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Old 12-09-2017, 19:11   #16
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Milwaukee Right Angle Drill with Harken Chuck

I have one of those ATN things, frankly I'm not in good enough shape to use the thing, and my 18 yr old daughter was sore for a week after using it.
However it has two of what I believe is called "ascenders" basically one way devices for lines.
They are a great safety back up as you hold it and let it slip up the backup halyard and if anything should let go, the ascender will catch immediately.
Even a 5 ft fall on a line could hurt a lot as I got slammed into the mast etc. but with an ascender, there is only a foot or so as the slack is taken up.
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Old 12-09-2017, 19:18   #17
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Re: Milwaukee Right Angle Drill with Harken Chuck

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Originally Posted by Sailing Drummer View Post
Uncivilized - a little bit of a thread drift here -
I just went up the mast 4 times this last week with just my wife at the winch. We stopped about every 5 feet each way so she could tighten/loosen the safety halyard. How does the one going up control the safety halyard instead of someone below. Would you use a block/cam cleat?

We use a climbing ascender attached to the harness for our safety line. It just rides up the taught line as I'm pulled up the primary halyard. If the primary halyard should slip, the one way action of the ascender stops the fall. To go down, I hold the jaw of the ascender open while I'm lowered... again, a slip and the release of the jaw stops a fall.

Matt
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Old 12-09-2017, 19:59   #18
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Re: Milwaukee Right Angle Drill with Harken Chuck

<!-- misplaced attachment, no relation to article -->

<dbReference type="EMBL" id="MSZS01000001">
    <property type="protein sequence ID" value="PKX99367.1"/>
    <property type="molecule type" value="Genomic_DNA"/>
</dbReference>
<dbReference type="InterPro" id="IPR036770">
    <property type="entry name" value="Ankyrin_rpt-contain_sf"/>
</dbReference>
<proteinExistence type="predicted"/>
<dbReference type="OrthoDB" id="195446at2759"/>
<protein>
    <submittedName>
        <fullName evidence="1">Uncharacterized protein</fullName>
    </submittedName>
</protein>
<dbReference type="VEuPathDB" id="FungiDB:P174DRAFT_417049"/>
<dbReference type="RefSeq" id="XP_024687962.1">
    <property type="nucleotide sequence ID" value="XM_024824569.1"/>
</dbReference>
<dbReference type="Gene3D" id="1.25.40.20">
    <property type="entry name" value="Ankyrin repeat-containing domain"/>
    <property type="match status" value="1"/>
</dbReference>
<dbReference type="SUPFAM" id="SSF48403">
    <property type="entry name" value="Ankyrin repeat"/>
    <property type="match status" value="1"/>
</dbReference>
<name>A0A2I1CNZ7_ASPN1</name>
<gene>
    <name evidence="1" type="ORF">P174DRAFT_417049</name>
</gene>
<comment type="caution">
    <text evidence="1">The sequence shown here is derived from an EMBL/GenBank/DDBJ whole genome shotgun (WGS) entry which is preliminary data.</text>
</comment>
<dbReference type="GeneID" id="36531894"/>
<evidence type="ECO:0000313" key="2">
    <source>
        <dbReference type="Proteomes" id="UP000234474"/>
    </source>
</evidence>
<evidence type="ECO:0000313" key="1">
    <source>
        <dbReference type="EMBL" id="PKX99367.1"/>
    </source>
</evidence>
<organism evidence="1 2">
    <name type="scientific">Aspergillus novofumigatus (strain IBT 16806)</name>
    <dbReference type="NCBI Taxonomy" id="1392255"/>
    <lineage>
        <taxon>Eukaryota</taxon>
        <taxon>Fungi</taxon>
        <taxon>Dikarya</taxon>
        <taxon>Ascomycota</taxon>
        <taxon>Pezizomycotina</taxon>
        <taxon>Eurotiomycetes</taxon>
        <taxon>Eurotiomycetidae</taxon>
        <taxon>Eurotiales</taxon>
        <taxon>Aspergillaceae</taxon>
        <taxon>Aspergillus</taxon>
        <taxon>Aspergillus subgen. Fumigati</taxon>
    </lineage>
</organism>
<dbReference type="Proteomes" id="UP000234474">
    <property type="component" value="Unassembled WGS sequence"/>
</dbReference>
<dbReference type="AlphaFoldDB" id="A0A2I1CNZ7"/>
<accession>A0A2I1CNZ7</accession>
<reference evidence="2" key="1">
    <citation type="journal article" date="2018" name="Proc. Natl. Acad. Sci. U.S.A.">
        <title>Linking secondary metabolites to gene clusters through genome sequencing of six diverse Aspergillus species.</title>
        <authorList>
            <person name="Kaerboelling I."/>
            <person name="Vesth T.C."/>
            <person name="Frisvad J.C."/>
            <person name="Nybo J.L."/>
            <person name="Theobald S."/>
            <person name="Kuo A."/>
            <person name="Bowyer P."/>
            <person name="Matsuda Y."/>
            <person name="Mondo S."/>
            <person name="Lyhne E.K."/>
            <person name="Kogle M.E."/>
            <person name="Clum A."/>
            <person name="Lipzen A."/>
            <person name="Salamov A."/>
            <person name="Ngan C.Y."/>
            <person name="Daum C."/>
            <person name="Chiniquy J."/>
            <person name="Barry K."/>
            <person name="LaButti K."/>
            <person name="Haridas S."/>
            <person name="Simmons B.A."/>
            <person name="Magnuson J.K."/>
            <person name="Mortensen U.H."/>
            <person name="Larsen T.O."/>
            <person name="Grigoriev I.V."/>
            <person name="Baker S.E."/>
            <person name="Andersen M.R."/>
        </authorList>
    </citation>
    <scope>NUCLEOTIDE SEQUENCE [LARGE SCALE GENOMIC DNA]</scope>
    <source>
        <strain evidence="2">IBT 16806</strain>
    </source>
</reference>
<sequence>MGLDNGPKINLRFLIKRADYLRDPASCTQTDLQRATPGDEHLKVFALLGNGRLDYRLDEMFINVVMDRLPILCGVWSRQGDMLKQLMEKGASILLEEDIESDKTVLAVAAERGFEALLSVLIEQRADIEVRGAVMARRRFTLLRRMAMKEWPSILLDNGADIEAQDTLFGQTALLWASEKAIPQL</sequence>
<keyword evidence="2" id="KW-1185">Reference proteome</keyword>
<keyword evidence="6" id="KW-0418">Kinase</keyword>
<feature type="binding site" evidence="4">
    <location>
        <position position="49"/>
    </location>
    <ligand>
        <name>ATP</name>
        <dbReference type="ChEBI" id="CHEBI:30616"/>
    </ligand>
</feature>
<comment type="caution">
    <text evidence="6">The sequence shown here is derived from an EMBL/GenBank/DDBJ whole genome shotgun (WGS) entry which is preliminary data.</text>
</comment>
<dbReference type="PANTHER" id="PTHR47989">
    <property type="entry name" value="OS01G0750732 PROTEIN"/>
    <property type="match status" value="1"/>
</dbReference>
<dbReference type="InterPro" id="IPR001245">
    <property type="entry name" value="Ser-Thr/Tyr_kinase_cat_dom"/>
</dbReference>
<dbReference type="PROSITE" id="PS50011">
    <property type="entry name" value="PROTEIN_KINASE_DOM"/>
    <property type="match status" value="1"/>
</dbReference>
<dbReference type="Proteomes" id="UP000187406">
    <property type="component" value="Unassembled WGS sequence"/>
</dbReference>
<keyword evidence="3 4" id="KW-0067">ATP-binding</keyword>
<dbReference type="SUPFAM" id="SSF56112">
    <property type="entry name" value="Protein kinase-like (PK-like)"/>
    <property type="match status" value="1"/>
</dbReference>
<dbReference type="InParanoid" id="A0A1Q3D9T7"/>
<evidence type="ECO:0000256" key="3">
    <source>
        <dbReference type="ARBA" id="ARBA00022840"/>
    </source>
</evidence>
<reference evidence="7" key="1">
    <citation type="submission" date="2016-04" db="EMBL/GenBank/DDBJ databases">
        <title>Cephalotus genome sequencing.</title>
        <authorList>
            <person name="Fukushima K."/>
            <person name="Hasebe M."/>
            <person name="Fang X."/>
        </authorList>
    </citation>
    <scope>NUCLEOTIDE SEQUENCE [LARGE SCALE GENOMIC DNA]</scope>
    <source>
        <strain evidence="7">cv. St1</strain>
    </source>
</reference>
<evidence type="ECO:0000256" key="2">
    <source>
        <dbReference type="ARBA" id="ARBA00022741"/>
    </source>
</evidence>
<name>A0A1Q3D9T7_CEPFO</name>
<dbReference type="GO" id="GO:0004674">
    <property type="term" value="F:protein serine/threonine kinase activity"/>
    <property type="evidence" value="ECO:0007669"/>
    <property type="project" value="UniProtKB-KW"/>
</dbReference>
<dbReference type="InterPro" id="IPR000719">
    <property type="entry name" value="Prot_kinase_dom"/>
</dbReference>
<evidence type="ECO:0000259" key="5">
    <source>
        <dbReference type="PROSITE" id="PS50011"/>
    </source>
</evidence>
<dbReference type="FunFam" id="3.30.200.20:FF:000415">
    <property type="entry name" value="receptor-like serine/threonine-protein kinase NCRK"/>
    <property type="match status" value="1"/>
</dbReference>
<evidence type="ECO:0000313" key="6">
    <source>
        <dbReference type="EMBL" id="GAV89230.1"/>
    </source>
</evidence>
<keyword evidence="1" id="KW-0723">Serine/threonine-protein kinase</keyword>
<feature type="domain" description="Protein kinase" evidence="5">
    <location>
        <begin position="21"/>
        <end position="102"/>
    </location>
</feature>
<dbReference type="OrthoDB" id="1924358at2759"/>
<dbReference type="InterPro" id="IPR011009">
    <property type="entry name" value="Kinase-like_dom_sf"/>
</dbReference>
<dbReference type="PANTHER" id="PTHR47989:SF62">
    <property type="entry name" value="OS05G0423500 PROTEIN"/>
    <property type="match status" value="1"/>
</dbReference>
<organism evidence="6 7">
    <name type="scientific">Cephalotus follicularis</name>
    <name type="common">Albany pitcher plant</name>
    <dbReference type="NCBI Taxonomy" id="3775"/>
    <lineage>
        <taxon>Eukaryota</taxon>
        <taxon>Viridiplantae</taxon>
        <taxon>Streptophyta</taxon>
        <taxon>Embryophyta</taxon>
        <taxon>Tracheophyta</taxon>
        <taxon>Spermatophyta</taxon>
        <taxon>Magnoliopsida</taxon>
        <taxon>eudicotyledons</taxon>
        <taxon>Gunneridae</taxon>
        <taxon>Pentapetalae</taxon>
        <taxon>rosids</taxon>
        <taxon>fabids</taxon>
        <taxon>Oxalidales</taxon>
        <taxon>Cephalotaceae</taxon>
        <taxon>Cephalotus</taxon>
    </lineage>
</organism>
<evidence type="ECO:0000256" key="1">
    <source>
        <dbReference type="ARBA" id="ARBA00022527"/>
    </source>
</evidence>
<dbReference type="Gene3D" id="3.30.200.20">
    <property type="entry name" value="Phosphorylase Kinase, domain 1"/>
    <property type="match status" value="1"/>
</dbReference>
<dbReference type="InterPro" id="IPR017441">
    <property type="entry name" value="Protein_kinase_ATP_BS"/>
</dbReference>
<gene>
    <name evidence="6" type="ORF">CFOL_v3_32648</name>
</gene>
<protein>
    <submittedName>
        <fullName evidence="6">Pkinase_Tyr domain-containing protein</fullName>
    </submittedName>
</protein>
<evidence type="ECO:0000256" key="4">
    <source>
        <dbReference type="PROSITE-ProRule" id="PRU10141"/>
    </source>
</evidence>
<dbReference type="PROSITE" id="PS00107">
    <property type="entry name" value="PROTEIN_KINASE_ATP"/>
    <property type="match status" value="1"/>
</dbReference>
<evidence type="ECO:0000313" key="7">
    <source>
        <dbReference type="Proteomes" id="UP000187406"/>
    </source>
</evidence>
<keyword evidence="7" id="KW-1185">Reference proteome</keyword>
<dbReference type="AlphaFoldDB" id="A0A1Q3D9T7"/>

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Unciv, I'm not sure exactly what you are getting at here. My first comments were relative to use of a Milwukee type powered winch handle vs a directly powered winch in various applications.

My second point was relative to the use of self tailing winches for going aloft.

How Brion Toss and his paid crew of three go about their work is not terribly relevant to how a mom and pop cruising couple, out at anchor in the woop-woop accomplish similar tasks.

You have vast experience in maritime tasks, but it seems that your experience base is in well funded racing programs with stacks of trained professionals at hand. That is an enviable position, but one far removed from the realities of most cruising folks. We muddle on, using the tools and skills at hand. If this means going aloft using a self tailing winch, we take what precautions are available and rely upon good sense and care to make that equipment useful for the task.

I'm not trying to be cavalier about safety here, just trying to be realistic... or perhaps I've completely misunderstood your posts and am barking up the wrong tree (mast?).

Jim
Jim, I forgot to type this preface earlier, but it it's not apparent, I agree with you on 99%+ of what you post on just about everything.

As to going aloft, doing so as safely as possible is one of my safety peeves. Perhaps because it's about the most dangerous thing one can do onboard. Well, other than getting the mother in law peeved at you 3 days from the nearest port

In an ideal world, with just 2 folks on hand. You can either go aloft fully solo, using various gear configurations. Or have your partner hoist you up, while you self regulate how far you might fall via a 2nd line, should the primary halyard slip or break.

And given my druthers when going aloft double handed, it's nice to have the primary halyard led back to a winch on the cabin top, or otherwise not directly underneath of the mast. So that if the climber accidentally drops something, the hoister/tailer doesn't get Harken or Snap-On tattooed onto their skull the hard way.

Though with this method it's preferred to double check everything having to do with the block used at the mast base. And you can even temporarily use a screw gate carabiner clipped around the halyard, & attached to another deck fitting, as a back up for the primary block.

The bottom line is that I just want to pass on some of the knowledge which I was fortunate enough to learn, on to others, so that their foundational skills are solid. Including those for going aloft, & working the deck for someone who's going up the spar.

And my apoligies for the thread drift.
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Old 13-09-2017, 01:02   #19
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Re: Milwaukee Right Angle Drill with Harken Chuck

There is a break mechanism on this drill and it can fail. The break stops the drill from turning. I have one and it did. You would think just letting go the trigger would stop it but that is not the case when the break fails. When that happens you have a very difficult time getting it out of the winch because of the pressure on the socket. Releasing the battery is also difficult in those circumstances.